Catfish and white bass fishing persevered during the low-water period, but largemouth bass fishing suffered. The rise in lake level has re-energized the pursuit of bass. In fact, two largemouths weighing more than 10 pounds were caught this summer. This lake has a lot of trees and brush, but recently the aquatic vegetation took off and the bass moved into it.

The water level will likely lower as rains decrease, but that can be a good thing. With so much vegetation, it’s hard to pinpoint the bass. They could be anywhere. With less area covered by the vegetation, search time should shorten. Start with moving baits to locate active fish. Try chatter baits, swim baits, swim jigs and spinner baits. Shad colors with a chartreuse highlight are a good combination.

Choke has so much wood, it would take days or weeks to fish it all. Trees and brush near or in the grass (aquatic vegetation) should not be overlooked. Take a Texas-rigged plastic bait and pitch it next to the wood to get a reaction bite.

In areas where the vegetation is especially thick and matted, use a technique called punching. Use a very heavy weight (1 to 2 ounces) on stout line and a craw-style plastic bait. A more compact bait falls through the vegetation easier because it doesn’t hang up as much. You may even need to toss the offering into the air so it gains momentum as it falls (punches) through the vegetation. Let it drop straight down to the bottom.

If you don’t feel a bite right away, shake it a little, pause and, if still no bite, lift it to touch the underside of the matted grass, shake it again and wait for a second. Still no bite? Reel in and toss it to another good-looking spot. If a big fish eats your bait, set the hook hard and start reeling/lifting it out so it doesn’t wrap in the grass.

The dam area sometimes is a good place to fish, with more open water, so deep-diving crankbaits can be effective. This area can be good at night or in low-light conditions. There are two state park boat ramps. The south ramp is closer to the dam, and the Calliham ramp offers many options for coves and protected areas, if it is windy. If you are unfamiliar with the lake, take your time and even idle at times. You’ll find great camping in the park, so plan to spend a few days. RB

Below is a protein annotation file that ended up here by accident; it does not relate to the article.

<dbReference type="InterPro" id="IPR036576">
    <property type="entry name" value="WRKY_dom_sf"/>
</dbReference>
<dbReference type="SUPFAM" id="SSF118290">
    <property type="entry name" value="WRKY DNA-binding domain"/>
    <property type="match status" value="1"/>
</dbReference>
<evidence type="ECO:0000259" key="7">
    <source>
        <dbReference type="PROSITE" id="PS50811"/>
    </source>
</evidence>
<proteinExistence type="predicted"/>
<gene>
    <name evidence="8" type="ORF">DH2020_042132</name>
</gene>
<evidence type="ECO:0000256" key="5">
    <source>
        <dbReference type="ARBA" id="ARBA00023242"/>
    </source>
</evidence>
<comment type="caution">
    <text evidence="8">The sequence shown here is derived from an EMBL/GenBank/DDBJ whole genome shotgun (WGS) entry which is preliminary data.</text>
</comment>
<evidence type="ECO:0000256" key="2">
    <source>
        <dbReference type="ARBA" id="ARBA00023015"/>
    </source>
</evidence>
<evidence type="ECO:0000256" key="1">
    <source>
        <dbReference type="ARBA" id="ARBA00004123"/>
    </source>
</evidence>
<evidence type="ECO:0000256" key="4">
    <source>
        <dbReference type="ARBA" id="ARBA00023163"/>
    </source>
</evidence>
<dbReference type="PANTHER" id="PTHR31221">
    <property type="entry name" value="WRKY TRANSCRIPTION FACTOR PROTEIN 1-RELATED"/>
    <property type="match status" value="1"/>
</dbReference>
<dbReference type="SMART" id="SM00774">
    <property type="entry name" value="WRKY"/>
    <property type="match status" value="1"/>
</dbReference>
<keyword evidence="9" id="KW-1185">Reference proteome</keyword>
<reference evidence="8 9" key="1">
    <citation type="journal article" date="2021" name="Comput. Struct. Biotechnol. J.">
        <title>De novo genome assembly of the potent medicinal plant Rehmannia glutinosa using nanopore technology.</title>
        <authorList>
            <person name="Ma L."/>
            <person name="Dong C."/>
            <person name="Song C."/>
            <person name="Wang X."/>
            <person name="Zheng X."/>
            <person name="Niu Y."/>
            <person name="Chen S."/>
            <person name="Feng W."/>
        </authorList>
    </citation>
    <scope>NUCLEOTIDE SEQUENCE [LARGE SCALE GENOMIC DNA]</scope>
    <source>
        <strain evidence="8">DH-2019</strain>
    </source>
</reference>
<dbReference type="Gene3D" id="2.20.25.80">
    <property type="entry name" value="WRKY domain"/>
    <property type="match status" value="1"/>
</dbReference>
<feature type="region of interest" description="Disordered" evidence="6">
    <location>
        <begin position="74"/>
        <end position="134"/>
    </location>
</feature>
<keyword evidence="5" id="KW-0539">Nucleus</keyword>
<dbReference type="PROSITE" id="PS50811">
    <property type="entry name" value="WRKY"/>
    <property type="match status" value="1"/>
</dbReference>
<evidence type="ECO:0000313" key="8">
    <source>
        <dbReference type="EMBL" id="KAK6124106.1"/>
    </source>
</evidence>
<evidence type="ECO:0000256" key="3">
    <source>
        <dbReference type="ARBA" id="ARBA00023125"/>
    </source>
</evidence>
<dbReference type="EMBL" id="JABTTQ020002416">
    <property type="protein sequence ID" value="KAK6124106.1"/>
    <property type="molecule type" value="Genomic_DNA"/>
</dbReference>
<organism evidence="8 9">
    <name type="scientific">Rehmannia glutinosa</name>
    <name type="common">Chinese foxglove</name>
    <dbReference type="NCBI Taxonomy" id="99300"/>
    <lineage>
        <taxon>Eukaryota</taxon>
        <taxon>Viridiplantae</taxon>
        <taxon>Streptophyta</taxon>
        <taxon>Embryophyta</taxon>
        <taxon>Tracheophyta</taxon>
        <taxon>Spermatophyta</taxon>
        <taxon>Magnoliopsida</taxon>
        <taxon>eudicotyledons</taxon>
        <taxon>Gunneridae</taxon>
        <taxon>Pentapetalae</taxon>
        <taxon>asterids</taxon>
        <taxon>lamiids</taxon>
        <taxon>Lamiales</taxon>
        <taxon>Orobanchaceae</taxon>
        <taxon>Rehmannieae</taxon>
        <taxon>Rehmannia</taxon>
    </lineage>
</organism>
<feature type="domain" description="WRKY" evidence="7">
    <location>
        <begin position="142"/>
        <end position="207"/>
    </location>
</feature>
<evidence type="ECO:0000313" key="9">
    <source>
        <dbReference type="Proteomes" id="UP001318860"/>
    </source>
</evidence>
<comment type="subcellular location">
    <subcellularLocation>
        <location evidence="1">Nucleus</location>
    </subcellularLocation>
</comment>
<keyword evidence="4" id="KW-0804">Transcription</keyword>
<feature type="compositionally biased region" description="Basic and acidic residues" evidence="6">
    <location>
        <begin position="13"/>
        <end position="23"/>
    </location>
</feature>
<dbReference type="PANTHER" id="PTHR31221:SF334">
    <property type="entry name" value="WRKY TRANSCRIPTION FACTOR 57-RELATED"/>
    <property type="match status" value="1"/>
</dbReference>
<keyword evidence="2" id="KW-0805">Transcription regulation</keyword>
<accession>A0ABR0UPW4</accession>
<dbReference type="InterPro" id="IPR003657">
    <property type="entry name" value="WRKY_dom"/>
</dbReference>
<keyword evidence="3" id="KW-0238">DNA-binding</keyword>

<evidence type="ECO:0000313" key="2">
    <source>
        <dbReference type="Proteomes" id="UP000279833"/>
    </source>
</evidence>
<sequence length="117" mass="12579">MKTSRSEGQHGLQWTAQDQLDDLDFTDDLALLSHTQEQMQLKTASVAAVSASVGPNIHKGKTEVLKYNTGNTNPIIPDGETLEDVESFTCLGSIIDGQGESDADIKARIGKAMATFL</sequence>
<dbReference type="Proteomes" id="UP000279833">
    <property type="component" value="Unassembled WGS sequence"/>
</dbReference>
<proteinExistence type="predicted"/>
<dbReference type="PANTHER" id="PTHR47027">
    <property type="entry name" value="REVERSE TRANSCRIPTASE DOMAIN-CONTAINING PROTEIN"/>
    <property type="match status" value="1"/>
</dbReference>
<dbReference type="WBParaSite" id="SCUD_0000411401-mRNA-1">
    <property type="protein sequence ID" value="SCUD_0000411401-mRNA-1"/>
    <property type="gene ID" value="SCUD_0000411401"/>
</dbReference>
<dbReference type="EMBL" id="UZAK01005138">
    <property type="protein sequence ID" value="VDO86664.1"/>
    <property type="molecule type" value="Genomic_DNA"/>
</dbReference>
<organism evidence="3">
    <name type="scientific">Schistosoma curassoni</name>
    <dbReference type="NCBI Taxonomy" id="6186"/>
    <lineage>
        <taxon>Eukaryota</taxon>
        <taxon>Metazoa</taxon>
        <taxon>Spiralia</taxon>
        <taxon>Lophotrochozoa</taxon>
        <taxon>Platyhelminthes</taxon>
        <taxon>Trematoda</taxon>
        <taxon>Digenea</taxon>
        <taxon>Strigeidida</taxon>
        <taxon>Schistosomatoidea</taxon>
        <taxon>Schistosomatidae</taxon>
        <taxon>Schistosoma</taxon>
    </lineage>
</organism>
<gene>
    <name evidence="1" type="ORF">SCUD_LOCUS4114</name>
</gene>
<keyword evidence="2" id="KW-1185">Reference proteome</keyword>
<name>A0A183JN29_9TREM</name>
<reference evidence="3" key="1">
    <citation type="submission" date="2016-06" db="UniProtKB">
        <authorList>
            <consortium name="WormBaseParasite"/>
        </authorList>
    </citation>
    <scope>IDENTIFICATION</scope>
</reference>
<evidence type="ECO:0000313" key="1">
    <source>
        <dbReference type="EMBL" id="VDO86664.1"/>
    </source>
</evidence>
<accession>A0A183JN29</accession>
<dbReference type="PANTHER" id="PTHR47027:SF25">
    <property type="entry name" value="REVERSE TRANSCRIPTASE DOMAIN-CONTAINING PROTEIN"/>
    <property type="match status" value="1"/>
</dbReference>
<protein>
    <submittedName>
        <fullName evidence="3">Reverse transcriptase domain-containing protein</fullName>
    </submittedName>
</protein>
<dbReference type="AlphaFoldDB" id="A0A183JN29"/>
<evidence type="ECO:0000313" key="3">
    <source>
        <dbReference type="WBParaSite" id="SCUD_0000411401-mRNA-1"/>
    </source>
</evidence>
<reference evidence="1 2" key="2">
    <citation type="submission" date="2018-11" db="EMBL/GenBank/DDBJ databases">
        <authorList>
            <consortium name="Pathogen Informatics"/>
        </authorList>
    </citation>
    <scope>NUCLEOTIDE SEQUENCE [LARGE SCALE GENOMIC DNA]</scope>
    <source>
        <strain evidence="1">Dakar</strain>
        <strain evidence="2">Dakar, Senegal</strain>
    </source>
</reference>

Photo by Chase Fountian / TPWD


There’s a place in Texas where legends are born: the land of giant spotted seatrout. Putting your hands on a trophy spotted seatrout from these waters requires dogged resolve and devoted patience.

Nevertheless, for the determined, there’s no better environment. A hypersaline bay within the upper Laguna Madre complex, Baffin Bay is world class when it comes to trophy spotted seatrout angling.

While others are chasing red drum and flounder runs in October, Baffin Bay anglers don’t miss a beat and target spotted seatrout. Because of the cooler temperatures, calmer winds and fewer boaters, the fall months tend to rate highly in spotted seatrout anglers’ minds.

Cut off from the outside world by the famous King and Kenedy ranches, the bay is literally off the beaten path. The only direct access to the system is at Riviera Beach on the extreme western end of the bay. The next closest launch is about 15 miles north toward Corpus Christi from the mouth of the bay. That doesn’t deter those seeking a world-class angling adventure.

Famous landmarks such as the Badlands, Starvation Point, Black Bluff and Point of Rocks all give some trepidation to new visitors, mainly because they are named for rock-hard patch reefs. These celebrated sites provide vertical hard structure to an otherwise open mud/sand bottom. To some, Baffin Bay is a real pain to fish; to others, it’s an indulgence. The silence can be deafening, but the trophy spotted seatrout fishing is second to none. AM

back to top ^


Texas Parks & Wildlife Magazine 
Sign up for email updates
Sign up for email updates